Every time I visited, Bill and I wandered around the yard together and he showed me the new things he was growing. There were a variety of types of mint, including the standard mint, lemon mint, and even chocolate mint. Sage grows easily here, and we made tea from the leaves. I love the fresh, earthy, and musty smell of crushed sage leaves between my hands. Across the front of the yard, bordering the sidewalk was a row of raspberry bushes. It’s common to find berry bushes growing wild all over the city, and Bill had a sign in English and Spanish welcoming people from the neighborhood to pick blackberries from his community garden.

            Bill grew papalo, a piquant Mexican herb that is a sister plant to cilantro. His cherry tomatillos–also known as ground cherries or pineapple tomatillos sprouted in various garden beds, and we would wrap one in a papalo leaf and eat it in one bite. The contrasting flavors of fresh greens with the tart explosion of the tomatillo would be an excellent addition to any vegan sushi menu.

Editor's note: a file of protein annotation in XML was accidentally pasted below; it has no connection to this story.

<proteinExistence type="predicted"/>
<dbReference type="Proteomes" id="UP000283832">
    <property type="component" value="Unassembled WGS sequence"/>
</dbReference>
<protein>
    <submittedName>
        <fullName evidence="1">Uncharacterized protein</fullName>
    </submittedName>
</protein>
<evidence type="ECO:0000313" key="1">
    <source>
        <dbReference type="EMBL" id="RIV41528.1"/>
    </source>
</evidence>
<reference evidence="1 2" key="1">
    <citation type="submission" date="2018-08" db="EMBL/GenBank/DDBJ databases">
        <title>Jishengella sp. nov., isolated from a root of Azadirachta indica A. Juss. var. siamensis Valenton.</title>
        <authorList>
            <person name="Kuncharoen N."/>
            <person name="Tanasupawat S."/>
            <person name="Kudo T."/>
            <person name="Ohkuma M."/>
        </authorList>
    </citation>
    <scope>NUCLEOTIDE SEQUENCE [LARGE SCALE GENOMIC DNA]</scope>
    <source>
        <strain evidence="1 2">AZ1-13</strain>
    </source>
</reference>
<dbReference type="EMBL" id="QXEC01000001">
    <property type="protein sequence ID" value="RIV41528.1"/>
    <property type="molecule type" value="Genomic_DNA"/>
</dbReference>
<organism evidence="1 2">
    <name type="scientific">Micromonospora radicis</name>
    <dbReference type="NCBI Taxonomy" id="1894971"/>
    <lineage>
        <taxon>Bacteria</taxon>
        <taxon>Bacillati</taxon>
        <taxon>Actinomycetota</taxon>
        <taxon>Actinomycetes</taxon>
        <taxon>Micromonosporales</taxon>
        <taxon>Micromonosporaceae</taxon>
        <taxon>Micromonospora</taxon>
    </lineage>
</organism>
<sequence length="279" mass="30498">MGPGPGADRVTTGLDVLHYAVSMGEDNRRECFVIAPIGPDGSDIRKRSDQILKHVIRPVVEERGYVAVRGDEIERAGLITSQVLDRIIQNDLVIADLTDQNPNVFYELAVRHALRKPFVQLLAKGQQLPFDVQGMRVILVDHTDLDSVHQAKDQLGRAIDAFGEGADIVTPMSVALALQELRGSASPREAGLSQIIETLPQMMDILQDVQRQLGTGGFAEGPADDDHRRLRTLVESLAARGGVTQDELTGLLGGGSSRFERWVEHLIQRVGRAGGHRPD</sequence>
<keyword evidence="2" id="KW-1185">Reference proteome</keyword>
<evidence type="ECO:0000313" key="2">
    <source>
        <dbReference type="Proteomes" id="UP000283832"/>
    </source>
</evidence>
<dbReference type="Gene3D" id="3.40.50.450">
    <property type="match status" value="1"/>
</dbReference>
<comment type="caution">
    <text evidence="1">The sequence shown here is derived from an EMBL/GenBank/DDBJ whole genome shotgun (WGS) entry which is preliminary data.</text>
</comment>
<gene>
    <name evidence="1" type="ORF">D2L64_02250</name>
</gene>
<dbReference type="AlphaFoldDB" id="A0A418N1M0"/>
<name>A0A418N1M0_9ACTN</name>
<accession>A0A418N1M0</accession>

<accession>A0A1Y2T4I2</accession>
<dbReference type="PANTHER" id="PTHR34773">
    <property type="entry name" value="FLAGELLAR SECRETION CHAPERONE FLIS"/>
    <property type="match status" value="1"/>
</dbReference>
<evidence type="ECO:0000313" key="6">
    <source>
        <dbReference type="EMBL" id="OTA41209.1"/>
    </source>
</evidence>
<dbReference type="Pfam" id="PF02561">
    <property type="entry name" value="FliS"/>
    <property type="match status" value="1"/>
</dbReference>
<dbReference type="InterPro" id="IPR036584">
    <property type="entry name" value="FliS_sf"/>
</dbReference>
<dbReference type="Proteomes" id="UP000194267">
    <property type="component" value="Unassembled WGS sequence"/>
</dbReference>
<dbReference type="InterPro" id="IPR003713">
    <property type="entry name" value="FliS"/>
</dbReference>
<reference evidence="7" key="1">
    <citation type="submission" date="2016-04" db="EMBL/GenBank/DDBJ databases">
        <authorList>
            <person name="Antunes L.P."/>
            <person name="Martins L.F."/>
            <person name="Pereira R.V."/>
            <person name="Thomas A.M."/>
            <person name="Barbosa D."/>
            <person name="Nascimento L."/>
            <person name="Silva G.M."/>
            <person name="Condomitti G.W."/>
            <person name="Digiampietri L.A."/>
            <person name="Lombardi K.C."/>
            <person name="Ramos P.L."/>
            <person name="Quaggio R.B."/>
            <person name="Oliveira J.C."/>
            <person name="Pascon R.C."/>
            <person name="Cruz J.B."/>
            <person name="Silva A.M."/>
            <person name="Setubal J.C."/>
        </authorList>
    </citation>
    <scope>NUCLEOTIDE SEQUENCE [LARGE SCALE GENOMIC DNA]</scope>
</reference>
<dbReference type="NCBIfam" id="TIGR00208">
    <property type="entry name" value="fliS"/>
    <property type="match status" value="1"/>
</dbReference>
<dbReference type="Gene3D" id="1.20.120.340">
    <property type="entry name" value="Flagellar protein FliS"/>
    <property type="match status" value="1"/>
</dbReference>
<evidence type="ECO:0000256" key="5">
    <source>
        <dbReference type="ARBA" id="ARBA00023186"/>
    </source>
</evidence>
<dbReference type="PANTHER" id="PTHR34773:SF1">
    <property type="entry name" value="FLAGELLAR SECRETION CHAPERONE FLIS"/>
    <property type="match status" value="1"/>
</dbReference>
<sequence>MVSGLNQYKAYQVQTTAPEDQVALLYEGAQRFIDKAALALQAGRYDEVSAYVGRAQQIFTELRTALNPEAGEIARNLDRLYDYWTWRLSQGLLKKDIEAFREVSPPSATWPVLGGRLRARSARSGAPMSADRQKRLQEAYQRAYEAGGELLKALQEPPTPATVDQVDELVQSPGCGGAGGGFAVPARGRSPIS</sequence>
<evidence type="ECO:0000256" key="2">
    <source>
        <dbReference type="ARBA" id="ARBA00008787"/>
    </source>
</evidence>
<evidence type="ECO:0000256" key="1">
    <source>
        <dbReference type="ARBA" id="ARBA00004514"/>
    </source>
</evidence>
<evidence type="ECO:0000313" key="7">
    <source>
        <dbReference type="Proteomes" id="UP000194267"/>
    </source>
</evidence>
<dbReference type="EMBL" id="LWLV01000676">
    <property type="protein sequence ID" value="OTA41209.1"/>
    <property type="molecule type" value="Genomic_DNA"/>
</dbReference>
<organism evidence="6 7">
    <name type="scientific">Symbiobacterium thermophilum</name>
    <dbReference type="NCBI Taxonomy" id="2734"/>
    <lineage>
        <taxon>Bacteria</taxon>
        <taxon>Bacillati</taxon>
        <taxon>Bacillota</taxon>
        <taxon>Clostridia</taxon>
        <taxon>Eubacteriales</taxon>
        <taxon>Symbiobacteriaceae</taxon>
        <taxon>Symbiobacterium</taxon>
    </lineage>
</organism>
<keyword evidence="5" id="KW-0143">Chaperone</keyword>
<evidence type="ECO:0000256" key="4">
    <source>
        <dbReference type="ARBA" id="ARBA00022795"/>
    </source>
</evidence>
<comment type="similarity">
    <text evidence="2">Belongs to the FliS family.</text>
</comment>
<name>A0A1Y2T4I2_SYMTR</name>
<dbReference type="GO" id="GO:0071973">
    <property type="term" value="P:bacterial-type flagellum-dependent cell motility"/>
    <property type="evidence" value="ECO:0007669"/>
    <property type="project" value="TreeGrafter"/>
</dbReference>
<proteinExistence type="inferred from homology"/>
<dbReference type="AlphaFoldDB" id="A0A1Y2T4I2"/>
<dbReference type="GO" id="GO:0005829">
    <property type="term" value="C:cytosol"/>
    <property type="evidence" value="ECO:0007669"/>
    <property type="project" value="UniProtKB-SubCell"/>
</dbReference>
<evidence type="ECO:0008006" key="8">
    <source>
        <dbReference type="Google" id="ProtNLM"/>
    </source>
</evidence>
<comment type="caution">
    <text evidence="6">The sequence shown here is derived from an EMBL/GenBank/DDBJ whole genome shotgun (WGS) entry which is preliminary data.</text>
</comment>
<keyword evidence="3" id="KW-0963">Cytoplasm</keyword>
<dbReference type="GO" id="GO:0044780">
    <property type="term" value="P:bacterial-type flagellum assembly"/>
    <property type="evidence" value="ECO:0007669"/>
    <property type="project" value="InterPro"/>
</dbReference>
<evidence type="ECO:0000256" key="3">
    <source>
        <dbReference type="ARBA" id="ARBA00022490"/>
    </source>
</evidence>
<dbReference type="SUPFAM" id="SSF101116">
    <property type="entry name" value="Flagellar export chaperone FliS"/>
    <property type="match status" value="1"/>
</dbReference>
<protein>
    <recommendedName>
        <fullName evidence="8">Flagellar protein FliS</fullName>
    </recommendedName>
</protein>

In the backyard, Bill grew pole beans. There was a hammock on the porch, just next to the beans, where I liked to relax, look up at the sky, listen to the wind, and eat beans right from the vines. When it became legal to grow your own cannabis he began cultivating two strains, Frank’s Gift and Charlotte’s Web. He bought a machine that allowed him to synthesize the harvested buds and oil, and he made balms, tinctures, and chapsticks that he gave away as gifts. He also made tinctures from herbs in the yard and in the wild, and would often go on foraging trips to the forest with friends to pick yarrow. The tinctures were presented to me in small, blue, glass bottles labeled by year. A few drops in warm water were soothing for any stomach ache or just a hard day.